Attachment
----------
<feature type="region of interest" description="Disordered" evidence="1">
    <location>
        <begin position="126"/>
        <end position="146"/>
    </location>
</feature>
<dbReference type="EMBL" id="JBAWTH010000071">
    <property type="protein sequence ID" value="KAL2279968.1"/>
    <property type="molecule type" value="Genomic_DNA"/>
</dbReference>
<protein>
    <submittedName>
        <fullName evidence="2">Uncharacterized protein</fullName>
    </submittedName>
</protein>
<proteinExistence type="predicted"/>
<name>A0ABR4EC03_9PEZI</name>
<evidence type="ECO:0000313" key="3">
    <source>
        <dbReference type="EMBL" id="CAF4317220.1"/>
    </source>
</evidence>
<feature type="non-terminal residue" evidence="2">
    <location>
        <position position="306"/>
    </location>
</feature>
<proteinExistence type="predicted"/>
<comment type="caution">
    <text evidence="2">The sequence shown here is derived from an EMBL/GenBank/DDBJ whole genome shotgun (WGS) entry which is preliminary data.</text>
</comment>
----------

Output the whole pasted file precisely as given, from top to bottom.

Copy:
<feature type="region of interest" description="Disordered" evidence="1">
    <location>
        <begin position="126"/>
        <end position="146"/>
    </location>
</feature>
<dbReference type="EMBL" id="JBAWTH010000071">
    <property type="protein sequence ID" value="KAL2279968.1"/>
    <property type="molecule type" value="Genomic_DNA"/>
</dbReference>
<protein>
    <submittedName>
        <fullName evidence="2">Uncharacterized protein</fullName>
    </submittedName>
</protein>
<proteinExistence type="predicted"/>
<name>A0ABR4EC03_9PEZI</name>
<evidence type="ECO:0000313" key="3">
    <source>
        <dbReference type="EMBL" id="CAF4317220.1"/>
    </source>
</evidence>
<feature type="non-terminal residue" evidence="2">
    <location>
        <position position="306"/>
    </location>
</feature>
<proteinExistence type="predicted"/>
<comment type="caution">
    <text evidence="2">The sequence shown here is derived from an EMBL/GenBank/DDBJ whole genome shotgun (WGS) entry which is preliminary data.</text>
</comment>